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Casey Overton in tow, we drove up early Saturday.  At Tres Puntas we loaded packs and waited for a new mulero to ferry our heavy ice climbing gear.  No show!  After an hour we set out with heavy hearts and heavier packs.  In three hours we were setting up camp below Federación.

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After lunch we slogged gear up to the base of the icefalls to help Queso acclimatize and make our climb day a bit easier.  Played with the gear a bit , climbed a touch on the low-grade stuff unroped.  Casey used Darlene’s axes and I used a nice pair of sponsored Petzls!  P1110909

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The ice as plasticy and forgiving.  Hero ice.  As we hiked back down through the steep scree we hoped it would be the same quality the next day.  Queso and I slept in the tent, which was plenty big enough for three, while Serg bivied outside.  Doesn’t like our smelly feet, I think.  Actually, I’m sure he was trying to soak up the mountains.  He’s off to Dubai next year.  Nido will miss him, and so will all his friends.

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We slept long, maybe too long, but it was glorious.  I hadn’t had a chance to catch up over the week.  So we slept, and I didn’t mind.  Loaded light packs and scrambled towards the icefall we were eyeing.  An hour to the base in sucky scree, then some time outfitting.

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First picks were sunk at ten-ish, at a respectable altitude of ~12,000 feet.  Sergio legged the lead.  The first part of the pitch was low angle, then turning more vertical.  I belayed as he swung picks and his fancy center-point crampons.  Show off.  He made it look easy, like most things he does, placing ice screws along the way.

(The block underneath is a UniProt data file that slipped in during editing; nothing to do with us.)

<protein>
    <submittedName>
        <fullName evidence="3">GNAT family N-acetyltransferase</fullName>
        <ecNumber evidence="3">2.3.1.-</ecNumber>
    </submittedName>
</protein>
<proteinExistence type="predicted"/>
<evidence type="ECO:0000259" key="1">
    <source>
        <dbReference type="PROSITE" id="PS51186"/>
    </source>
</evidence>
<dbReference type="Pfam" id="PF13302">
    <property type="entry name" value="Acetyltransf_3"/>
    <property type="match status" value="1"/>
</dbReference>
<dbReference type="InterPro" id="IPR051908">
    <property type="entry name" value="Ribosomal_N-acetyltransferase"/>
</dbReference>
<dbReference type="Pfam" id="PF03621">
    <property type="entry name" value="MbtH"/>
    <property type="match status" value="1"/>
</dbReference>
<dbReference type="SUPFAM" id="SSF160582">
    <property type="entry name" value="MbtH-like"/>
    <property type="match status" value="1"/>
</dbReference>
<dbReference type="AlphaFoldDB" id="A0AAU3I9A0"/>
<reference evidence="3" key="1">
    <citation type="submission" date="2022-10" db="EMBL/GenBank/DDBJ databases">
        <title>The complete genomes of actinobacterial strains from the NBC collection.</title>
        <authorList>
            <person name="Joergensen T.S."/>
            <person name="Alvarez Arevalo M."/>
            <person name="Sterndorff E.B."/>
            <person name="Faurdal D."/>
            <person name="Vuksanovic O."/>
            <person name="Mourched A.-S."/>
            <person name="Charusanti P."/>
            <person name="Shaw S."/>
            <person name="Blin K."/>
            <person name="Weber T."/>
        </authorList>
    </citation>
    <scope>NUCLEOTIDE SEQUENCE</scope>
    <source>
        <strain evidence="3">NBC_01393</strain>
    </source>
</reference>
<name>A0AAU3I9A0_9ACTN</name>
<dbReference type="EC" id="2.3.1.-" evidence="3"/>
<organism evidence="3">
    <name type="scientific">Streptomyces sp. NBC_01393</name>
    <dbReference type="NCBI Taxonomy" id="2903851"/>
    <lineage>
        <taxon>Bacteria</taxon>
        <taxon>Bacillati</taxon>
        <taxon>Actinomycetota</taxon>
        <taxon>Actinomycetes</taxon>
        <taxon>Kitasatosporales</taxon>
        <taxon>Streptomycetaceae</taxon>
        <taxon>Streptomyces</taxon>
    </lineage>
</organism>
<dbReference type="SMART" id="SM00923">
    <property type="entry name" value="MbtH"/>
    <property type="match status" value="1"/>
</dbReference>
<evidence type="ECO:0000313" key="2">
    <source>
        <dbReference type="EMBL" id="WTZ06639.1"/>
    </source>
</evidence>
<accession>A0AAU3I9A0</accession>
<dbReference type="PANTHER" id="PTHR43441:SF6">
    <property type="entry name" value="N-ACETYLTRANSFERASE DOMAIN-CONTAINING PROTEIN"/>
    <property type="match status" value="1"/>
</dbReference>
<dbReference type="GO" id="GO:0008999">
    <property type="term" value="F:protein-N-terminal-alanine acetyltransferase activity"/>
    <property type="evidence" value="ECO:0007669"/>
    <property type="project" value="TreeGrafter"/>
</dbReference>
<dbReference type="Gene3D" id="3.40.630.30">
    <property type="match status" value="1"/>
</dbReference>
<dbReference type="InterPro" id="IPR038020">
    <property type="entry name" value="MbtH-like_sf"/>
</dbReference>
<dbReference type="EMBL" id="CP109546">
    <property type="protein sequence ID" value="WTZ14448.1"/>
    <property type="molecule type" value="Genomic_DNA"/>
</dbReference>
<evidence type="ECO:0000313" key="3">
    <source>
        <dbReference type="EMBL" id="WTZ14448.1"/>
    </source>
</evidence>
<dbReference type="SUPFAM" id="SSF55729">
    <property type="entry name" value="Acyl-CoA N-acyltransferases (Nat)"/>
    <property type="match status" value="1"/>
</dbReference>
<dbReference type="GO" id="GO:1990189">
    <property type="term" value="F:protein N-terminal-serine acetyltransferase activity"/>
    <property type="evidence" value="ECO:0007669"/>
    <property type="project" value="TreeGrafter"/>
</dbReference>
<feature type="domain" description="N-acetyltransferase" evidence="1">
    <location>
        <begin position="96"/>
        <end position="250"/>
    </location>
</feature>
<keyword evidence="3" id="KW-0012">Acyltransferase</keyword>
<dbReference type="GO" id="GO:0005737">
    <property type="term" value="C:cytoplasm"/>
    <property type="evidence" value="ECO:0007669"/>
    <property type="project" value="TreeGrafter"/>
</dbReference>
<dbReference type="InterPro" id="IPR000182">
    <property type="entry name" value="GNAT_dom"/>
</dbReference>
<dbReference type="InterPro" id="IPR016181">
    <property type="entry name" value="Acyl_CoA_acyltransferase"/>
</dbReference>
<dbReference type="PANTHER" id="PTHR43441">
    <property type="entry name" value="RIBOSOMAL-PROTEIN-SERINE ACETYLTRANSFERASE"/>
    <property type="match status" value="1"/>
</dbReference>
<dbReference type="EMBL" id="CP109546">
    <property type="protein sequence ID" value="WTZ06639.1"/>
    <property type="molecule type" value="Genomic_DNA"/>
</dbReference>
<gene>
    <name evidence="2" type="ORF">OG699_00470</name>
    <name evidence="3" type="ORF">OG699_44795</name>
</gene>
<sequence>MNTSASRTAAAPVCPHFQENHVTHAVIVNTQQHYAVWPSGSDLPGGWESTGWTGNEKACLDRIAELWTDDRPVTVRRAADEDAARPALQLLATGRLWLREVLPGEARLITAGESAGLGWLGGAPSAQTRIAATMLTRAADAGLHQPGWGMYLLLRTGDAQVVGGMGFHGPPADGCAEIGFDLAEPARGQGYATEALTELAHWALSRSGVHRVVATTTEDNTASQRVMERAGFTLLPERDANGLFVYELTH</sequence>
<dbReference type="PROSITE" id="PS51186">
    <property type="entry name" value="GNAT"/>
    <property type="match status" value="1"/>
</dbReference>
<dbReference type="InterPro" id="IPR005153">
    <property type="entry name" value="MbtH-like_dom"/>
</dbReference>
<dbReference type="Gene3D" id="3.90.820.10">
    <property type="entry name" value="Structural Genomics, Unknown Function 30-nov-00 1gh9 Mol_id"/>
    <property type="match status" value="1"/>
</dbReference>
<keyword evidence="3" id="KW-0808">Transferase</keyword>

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Showers of ice chunks of varying size and destructive capacity plummeted down at us.  At first it was fun, a bit like frogger, but eventually I lost the game and got cracked with a baseball size fragment from 100 feet up, right in the belay hand.  Owwie.  I dodged and weaved more apprehensively.  Serg climbed unhurriedly, and in the afternoon sun the rain of ice began to mix with rocks, cracked off gully face some 300 feet up by the expanding, sun-lit face.  By the time your eye would track them they’d be already going 200 mph, dark streaks embedding into white snow around us.  Glad to be wearing helmets.

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When Sergio had set a top anchor Casey and I were ready to climb.  Happy to warm up from standing in the snow!  We climbed simultaneously on either side of the twin ice ropes.  Queso a bit above me, raining ice shards down my neck.  We climbed slow.  You end up in an easy rhythm.  Kick, kick, swing.  Kick, kick, swing.  That, mixed with some heavy breathing from exertion at altitude.

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The rock rain increased and by the time we were all at the belay station a quick assessment made descending a good call.  We were too late, climbed too slow, and had too much fun in the process.  Tired and happy with our success, we set about making a V-thread, two ice-screw holes meeting in the ice with a loop of webbing that we rappel off of.  As the clouds cruised over our heads just outside the sheltered couloir we rapped down off the ice.  I was last, and therefore the only guy trusting only the ice.  I slapped it a kiss for good luck and descended the 150 feet.  So fun.

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Packed up and trudged back to camp, our gear stained white from the minerals in the ice.  Our bodies melted a good deal while kneeling on the climb.

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I’ll be very sad to leave the people and places that have come to mean so much to me.  This is likely my last hurrah with Sergio and Cerro Plomo.  Goodbye my good friends.